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  05 Nov 2017

- Mark-14 -

Geared Reduction Unit for Two Engines Driving One Propeller

NOTE: All our Gearbox Products are ORGANIC, GLUTEN-FREE, CONTAIN NO GMO's, and will not upset anyone's precious FEELINGS or delicate SENSIBILITIES.
NOTE: This gearbox project is currently on " indefinite hold" due to the untimely demise of the financial backing partner in the crash of a turbine-powered experimental he was flying. The gearbox is in complete, finished design form, with engineering drawings and several prototype pieces manufactured.

The EPI Mark-14 gearbox was specially designed to drive a single propeller with two separate engines. This project was especially interesting because, although it had been tried before, it has never been successfully accomplished with a piston engine.

EPI's vibration-reducing technology is the likely solution to that long-prevailing problem.

The design effort on the Mark-14 gearbox began in January, 2003 and was completed in May, 2003, when construction of the prototype began.

The idea for this gearbox was the brainchild of a brilliant engineer (retired from the Lockheed Skunkworks™) who designed a two-place sport aircraft with extremely low drag characteristics, which was intended for the experimental marketplace in kit-form.

The aircraft was to be powered by TWO 4-valve, DOHC, liquid-cooled V8 engines driving a single, high-performance propeller. The engines are both positioned forward of the firewall, side-by-side, rotated about their crankshafts roughly 80 degrees from vertical, in opposite directions. The base configuration was planned to be normally-aspirated, with turbocharged and racing-optimized engines as available options.

EPI was scheduled to develop the powerplant configurations for this aircraft.

CFD analysis of the design indicates that this aircraft, with two conservatively-rated engines of 300 HP each would be able to cruise in the vicinity of 375 MPH.

The EPI Mark-14 gearbox, which couples the two engines to the single propeller, has a number of interesting features. The design torque capacity is over 600 lb-ft. on each input. Gear ratios are available to accommodate engine speeds in excess of 6500 RPM.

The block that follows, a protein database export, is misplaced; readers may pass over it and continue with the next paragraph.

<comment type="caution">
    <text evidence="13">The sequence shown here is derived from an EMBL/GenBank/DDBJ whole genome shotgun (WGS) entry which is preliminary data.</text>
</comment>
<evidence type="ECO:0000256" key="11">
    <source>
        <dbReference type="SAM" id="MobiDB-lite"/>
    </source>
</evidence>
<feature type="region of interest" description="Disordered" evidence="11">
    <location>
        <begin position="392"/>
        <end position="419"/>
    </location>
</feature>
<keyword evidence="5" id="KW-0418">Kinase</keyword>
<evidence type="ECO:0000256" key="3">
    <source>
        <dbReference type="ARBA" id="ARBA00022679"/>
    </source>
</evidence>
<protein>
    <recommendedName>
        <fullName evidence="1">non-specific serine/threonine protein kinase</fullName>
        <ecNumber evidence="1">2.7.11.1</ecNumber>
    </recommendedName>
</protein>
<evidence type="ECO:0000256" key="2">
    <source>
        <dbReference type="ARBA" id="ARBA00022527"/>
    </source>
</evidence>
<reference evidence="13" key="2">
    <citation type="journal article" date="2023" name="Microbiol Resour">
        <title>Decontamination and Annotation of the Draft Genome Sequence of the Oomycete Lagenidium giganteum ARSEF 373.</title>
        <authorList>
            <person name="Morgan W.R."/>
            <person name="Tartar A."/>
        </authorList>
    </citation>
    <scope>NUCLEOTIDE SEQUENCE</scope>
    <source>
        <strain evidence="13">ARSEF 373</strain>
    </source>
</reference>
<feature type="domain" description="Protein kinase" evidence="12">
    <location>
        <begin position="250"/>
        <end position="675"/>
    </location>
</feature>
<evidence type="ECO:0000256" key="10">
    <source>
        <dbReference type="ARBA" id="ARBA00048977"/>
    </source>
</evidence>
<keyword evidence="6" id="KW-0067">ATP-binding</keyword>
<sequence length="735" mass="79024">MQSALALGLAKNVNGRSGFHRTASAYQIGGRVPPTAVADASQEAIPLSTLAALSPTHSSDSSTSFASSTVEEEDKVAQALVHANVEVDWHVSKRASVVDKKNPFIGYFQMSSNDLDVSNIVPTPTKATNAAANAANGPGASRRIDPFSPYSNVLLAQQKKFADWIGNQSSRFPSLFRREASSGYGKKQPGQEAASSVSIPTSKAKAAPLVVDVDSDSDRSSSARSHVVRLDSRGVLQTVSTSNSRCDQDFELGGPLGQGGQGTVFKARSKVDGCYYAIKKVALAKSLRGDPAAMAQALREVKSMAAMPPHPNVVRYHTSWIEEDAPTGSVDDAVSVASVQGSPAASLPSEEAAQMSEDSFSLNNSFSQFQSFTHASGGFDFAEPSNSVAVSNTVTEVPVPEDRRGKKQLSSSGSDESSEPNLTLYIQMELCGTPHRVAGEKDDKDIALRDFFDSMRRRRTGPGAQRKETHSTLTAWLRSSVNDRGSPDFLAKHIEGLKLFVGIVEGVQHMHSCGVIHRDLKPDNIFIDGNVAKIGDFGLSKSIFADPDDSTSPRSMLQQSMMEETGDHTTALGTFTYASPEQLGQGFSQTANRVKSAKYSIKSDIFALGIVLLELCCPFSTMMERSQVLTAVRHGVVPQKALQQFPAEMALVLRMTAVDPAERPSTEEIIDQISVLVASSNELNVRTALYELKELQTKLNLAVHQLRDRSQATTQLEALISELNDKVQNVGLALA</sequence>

Left Front

The gearbox attaches to the front of the engine mount structure, roughly two feet forward of the side-by-side engines. It automatically accommodates the failure of either of the two engines. Unlike a conventional twin, the pilot need not go through the normal engine failure drill to secure the failed engine within a few seconds. The Mark-14 gearbox automatically disconnects the failed engine from the prop.

The gearbox incorporates a separate lubrication system with its own oil supply and integrated oil-to-water heat exchanger. The pressure pump draws from the sump through a removable finger screen, and pumps the oil first through a spin-on filter, then through the heat exchanger, then to the gearbox.

The Innards

The prop governor system is also integrated into the design. Both the governor and lube pump are powered by a torsionally-isolated gear drive. The control and lube plumbing are all internal to the gearbox.

Rear View

The gearbox includes the capability to control reversing propellers, with integrated beta-feedback and control linkage for a reversing governor.

At the client's request, this design uses rolling-element bearings throughout. As a result, the weight of this gearbox (107 lbs.) is substantially higher than if we used the hydrodynamic bearings normally found in EPI gearbox designs.

If the project was to be revived, we would want to revise the system to use hydrodynamic bearings similar to those that are used in our very successful Mark-9 and Mark-15 gearboxes

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